In late December, while most people were on holiday, the utilities submitted plans to the California Public Utilities Commission (CPUC) to assess electricity prices that vary with the season and time of day. These plans detail the next two years of piloting time-of-use (TOU) pricing for most residential customers, and will help California reduce pollution and increase renewable energy production. Read More »

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Four Things California Should Consider before Rolling Out Time-of-Use Pricing

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This summer the California Public Utilities Commission (CPUC) ordered big changes in how Californians will pay for electricity. Starting in 2019, residential customers of the big three investor-owned utilities (Pacific Gas & Electric, Southern California Edison, and San Diego Gas & Electric) will be switching residential customers to the same pricing plan used by commercial and industrial customers:  time-of-use (TOU) electricity pricing. This approach rewards people who shift some of their electricity use to times of the day when renewable energy is plentiful and electricity is cheaper. Before rolling this out to all 33 million Californians, however, the CPUC has instructed the utilities to perform experiments on how best to design and then market TOU pricing to customers. Read More »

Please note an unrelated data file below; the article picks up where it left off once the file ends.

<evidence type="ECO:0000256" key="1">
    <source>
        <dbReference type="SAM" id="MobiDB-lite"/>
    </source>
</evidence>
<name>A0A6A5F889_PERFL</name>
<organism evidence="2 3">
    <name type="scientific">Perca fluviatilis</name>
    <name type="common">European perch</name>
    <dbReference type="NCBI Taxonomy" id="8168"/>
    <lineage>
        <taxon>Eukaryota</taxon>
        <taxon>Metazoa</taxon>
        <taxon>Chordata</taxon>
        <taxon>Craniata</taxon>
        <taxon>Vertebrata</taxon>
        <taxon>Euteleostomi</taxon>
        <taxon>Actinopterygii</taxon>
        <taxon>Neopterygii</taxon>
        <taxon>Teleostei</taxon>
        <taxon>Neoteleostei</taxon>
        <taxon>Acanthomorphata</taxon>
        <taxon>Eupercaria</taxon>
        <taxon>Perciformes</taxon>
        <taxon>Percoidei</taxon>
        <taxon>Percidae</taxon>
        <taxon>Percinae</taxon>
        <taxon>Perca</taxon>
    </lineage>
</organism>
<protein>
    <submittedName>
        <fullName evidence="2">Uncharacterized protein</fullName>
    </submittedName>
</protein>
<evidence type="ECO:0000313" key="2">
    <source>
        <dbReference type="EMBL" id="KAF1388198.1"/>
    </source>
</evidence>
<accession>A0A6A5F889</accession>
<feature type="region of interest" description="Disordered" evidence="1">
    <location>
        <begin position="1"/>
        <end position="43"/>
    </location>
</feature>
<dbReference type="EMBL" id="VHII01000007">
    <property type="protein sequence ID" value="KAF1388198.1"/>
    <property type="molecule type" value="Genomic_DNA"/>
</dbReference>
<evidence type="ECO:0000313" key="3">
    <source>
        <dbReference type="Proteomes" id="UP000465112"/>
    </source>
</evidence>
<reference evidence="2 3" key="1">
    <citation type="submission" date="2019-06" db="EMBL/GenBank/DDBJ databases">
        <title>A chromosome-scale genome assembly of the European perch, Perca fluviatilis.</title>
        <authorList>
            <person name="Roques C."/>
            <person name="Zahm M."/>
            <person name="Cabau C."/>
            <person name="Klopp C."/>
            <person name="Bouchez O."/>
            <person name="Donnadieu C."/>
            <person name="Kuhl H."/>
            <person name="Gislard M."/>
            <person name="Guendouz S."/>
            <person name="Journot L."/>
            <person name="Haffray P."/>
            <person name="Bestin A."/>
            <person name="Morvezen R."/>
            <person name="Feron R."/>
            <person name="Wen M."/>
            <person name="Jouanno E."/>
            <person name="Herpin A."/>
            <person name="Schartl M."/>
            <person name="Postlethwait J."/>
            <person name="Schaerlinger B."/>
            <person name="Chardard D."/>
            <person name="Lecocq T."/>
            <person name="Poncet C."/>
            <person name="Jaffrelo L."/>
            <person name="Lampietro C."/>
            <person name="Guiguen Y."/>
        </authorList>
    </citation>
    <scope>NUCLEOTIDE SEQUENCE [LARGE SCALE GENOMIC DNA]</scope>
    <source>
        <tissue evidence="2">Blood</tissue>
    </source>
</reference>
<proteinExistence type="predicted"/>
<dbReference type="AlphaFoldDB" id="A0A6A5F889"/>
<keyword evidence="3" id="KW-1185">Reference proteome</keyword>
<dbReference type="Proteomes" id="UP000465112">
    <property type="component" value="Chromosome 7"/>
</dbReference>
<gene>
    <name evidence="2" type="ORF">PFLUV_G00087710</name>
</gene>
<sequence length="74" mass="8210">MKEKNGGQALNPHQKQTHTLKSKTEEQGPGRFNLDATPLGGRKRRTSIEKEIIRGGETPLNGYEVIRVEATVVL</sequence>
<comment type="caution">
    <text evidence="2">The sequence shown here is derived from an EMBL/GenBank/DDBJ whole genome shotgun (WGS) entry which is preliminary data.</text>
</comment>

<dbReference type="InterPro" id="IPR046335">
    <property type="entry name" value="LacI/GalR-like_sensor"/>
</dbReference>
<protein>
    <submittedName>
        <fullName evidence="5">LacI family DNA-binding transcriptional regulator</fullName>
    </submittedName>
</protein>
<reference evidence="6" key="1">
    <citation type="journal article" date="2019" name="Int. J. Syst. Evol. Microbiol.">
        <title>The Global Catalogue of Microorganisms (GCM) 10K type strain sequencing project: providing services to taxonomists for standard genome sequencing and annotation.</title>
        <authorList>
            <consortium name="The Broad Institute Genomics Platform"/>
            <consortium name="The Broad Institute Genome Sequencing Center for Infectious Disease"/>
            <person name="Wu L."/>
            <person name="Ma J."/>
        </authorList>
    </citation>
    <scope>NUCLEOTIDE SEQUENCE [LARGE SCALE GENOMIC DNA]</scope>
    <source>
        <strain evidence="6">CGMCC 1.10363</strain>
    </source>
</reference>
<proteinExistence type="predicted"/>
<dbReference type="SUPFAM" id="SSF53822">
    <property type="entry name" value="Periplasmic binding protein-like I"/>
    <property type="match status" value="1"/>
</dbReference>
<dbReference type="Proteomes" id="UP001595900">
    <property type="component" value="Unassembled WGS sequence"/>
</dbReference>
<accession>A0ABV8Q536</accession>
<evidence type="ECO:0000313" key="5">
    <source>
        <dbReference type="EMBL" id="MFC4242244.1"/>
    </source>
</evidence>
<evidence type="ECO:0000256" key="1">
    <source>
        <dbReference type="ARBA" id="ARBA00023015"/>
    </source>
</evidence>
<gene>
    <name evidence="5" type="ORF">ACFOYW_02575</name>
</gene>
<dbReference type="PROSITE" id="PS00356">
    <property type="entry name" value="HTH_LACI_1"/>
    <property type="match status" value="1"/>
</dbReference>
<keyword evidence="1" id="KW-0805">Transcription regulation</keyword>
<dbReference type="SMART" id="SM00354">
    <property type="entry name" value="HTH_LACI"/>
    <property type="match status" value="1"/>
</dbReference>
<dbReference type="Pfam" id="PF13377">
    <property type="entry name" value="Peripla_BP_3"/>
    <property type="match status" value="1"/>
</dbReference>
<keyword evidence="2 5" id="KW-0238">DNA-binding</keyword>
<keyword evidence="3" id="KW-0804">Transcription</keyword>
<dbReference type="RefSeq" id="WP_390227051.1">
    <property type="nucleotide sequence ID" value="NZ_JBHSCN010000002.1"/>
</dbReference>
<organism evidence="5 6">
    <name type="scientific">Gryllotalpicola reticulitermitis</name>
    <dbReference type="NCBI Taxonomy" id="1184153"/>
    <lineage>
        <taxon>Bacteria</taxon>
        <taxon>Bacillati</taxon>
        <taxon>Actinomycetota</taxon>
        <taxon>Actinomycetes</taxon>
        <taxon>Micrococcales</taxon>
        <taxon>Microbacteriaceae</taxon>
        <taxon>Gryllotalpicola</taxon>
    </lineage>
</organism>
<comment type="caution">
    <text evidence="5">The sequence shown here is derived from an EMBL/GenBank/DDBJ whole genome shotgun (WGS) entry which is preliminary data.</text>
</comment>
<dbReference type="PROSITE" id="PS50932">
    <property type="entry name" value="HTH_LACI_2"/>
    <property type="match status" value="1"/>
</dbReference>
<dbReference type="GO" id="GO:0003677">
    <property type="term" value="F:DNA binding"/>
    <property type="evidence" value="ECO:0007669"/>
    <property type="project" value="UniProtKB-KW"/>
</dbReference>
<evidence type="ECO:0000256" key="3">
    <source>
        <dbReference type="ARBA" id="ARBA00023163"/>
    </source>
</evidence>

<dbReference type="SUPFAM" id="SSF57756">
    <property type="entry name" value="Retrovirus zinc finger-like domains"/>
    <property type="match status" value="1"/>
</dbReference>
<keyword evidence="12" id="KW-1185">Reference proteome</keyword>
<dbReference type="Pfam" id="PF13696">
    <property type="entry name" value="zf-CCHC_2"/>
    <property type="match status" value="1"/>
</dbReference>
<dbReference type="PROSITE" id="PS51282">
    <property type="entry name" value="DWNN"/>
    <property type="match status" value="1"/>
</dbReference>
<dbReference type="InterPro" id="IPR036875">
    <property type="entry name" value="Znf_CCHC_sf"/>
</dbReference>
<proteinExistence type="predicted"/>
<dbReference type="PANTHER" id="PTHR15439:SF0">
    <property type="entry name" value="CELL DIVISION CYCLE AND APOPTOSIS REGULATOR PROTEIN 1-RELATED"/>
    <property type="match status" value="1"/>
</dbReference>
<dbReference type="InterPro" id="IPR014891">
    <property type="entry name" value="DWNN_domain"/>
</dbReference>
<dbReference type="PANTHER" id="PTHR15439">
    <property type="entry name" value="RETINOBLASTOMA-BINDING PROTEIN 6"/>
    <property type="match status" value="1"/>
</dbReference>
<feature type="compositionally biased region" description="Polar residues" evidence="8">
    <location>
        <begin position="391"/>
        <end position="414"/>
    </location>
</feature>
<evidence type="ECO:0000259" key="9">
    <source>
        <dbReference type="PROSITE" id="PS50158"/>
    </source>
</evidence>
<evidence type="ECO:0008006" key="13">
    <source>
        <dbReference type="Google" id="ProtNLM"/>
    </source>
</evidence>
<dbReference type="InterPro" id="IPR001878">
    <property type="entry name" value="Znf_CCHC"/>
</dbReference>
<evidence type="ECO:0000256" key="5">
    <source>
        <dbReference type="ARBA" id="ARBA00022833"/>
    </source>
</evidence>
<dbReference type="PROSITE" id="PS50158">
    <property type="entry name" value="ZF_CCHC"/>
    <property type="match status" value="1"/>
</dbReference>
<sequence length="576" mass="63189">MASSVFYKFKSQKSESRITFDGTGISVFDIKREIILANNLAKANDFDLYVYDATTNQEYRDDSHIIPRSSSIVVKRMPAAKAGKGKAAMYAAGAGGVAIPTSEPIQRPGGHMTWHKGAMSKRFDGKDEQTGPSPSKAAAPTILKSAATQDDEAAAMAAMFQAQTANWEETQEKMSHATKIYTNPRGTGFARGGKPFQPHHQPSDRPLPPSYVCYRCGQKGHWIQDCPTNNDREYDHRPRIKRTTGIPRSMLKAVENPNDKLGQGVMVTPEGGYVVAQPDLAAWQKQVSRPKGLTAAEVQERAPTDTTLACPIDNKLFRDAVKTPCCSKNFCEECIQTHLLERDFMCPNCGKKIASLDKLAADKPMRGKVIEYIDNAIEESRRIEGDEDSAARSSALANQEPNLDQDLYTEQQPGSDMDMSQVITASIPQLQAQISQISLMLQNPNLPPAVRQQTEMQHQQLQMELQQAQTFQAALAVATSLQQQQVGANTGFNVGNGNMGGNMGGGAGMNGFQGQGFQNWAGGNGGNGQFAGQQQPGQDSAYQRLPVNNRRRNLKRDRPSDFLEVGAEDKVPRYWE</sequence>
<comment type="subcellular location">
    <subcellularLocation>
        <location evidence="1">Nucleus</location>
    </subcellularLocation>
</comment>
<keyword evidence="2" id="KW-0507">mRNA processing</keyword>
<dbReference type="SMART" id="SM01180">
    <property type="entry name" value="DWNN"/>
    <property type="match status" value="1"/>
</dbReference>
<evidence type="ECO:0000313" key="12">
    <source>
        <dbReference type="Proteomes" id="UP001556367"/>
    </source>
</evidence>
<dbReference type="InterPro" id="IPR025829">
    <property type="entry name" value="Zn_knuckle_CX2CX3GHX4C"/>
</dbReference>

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People-Powered Pricing: Nudging Illinois toward Time-of-Use Electricity Plans